277493 Hydrogenation of Polyhydroxyl Aromatics in Water

Wednesday, October 31, 2012: 9:30 AM
320 (Convention Center )
Jin Yang, Chemical Engineering, University of Massachusetts Amherst, Amherst, MA, Ashwin Ramasubramaniam, Mechanical and Industrial Engineering, University of Massachusetts Amherst, Amherst, MA and Paul J. Dauenhauer, Department of Chemical Engineering, University of Massachusetts-Amherst, Amherst, MA

Production of biorenewable chemicals from biomass is one of the major challenges for sustainability [1]. One way to obtain biorenewable chemicals from biomass is through a hybrid process, utilizing sugar as a feedstock. The hybrid process takes advantage of the high selectivity of biological reactions and high reactivity of thermochemical reactions. One process of interest starts with glucose, which can be enzymatically converted [2] to the bridge molecule, myo-inositol [3]. Myo-inositol can subsequently be dehydrated to highly oxygenated aromatics, such as phloroglucinol, which has potential to produce higher value chemicals, such as phenol or resorcinol.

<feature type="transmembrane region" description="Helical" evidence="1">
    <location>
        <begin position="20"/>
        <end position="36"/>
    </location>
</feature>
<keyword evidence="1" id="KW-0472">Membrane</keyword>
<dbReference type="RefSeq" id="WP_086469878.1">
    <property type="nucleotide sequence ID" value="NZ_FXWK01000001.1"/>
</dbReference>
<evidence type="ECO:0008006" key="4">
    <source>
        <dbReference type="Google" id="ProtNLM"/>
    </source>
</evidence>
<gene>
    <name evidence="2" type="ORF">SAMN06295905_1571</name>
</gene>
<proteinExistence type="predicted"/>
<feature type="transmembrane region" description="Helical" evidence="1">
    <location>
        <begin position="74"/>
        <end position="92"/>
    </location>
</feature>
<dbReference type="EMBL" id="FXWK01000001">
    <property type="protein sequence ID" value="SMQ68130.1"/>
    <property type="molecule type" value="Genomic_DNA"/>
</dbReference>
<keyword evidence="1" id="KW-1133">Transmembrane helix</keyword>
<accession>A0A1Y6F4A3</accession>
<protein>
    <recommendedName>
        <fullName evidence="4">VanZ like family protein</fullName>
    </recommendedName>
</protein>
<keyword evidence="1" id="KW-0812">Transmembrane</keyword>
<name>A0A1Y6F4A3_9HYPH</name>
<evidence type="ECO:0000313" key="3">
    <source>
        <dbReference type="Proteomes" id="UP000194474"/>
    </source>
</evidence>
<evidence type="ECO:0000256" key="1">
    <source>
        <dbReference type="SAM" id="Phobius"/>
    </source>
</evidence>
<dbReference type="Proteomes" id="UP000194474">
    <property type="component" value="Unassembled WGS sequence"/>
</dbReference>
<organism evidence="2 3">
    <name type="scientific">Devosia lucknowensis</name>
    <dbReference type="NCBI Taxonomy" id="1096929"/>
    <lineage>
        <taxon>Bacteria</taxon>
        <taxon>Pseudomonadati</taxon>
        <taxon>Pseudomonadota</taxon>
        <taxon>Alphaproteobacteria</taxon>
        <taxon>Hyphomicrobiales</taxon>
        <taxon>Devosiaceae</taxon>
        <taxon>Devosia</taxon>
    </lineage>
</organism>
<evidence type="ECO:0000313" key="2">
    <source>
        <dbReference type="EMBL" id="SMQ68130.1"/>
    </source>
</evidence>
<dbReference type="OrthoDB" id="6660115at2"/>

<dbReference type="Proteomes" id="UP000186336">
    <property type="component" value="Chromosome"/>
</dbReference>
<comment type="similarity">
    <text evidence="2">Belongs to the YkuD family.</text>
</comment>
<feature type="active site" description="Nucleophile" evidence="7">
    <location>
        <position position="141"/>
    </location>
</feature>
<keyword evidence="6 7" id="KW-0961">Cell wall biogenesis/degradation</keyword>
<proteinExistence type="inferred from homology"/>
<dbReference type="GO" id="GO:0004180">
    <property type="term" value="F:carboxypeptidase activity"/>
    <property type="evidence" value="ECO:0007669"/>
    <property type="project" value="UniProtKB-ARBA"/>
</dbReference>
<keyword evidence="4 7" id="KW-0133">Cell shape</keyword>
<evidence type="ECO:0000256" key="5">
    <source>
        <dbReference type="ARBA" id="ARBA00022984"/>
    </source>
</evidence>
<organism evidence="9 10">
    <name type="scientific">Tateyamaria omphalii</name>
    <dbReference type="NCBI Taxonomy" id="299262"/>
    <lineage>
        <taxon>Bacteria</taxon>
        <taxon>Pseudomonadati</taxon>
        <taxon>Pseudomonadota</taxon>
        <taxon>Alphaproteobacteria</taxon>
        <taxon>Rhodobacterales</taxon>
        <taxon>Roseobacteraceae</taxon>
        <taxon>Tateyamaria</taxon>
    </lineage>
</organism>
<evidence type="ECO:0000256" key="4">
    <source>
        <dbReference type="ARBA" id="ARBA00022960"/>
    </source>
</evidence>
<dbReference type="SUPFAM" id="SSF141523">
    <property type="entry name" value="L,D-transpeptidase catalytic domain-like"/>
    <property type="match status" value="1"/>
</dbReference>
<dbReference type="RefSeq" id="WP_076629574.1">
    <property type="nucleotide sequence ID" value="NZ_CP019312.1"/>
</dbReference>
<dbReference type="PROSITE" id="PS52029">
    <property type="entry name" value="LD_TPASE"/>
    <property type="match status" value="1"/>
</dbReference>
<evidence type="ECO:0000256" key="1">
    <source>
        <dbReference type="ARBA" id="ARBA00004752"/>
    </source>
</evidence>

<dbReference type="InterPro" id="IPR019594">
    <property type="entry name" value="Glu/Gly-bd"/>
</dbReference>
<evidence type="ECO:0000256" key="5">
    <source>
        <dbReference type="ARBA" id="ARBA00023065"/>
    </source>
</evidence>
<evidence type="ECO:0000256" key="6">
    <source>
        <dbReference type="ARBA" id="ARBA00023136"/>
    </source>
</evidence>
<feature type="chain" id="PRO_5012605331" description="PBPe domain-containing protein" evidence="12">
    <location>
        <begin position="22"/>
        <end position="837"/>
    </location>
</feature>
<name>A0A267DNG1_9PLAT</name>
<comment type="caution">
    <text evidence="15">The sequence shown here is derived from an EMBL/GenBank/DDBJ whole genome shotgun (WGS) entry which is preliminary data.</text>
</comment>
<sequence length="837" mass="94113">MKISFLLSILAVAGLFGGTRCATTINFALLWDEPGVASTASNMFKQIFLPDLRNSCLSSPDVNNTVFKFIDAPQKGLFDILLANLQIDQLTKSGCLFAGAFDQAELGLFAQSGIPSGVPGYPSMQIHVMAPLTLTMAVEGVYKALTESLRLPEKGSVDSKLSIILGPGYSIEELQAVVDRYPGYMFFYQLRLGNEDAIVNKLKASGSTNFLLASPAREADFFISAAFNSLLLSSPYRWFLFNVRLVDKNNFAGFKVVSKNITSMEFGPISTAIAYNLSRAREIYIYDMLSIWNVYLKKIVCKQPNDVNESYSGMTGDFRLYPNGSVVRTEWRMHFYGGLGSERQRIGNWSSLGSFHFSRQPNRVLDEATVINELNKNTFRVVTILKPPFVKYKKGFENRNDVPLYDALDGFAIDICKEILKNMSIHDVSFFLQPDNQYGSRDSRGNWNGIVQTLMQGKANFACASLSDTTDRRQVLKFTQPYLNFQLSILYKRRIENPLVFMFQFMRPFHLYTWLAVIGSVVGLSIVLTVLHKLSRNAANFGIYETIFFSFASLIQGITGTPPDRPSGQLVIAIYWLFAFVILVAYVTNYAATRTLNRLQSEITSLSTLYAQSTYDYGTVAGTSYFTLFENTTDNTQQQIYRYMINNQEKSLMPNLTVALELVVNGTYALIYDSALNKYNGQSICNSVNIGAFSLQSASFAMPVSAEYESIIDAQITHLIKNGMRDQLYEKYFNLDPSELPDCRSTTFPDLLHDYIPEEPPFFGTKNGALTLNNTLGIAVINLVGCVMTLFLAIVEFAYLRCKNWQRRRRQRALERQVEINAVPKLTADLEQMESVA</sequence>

Noble metals, such as platinum and palladium, are widely used as hydrogenation catalysts [4]. Using a Platinum catalyst, we find that the first step in upgrading phloroglucinol is hydrodeoxygenation to resorcinol and phenol, followed by hydrogenation of the aromatic ring. We show that hydrodeoxygenation is thermodynamically preferred to direct hydrogenation of the aromatic ring through molecular dynamics calculations. We believe that the steric hindrance, caused by the hydrogen bonding between phloroglucinol and surrounding water molecules, inhibits the direct hydrogenation of the aromatic ring. We also use reactive force field potential to model different reaction networks in both the gas and aqueous phase to discover the most probable reaction pathways for phloroglucinol hydrogenation.  

[1] A. J. Ragauskas, et al., Science 311, 484 (2006).

[2] S. Atssumi, T. Hanai, and J. C. Liao, Nature 451, 86 (2008).

[3] K. Sanderson, Nature 444, 673 (2006).

[4] J. C. Serrano-Ruiz, and J. A. Dumesic, Green Chem. 11, 1101 (2009).

Extended Abstract: File Not Uploaded
See more of this Session: Reaction Path Analysis II
See more of this Group/Topical: Catalysis and Reaction Engineering Division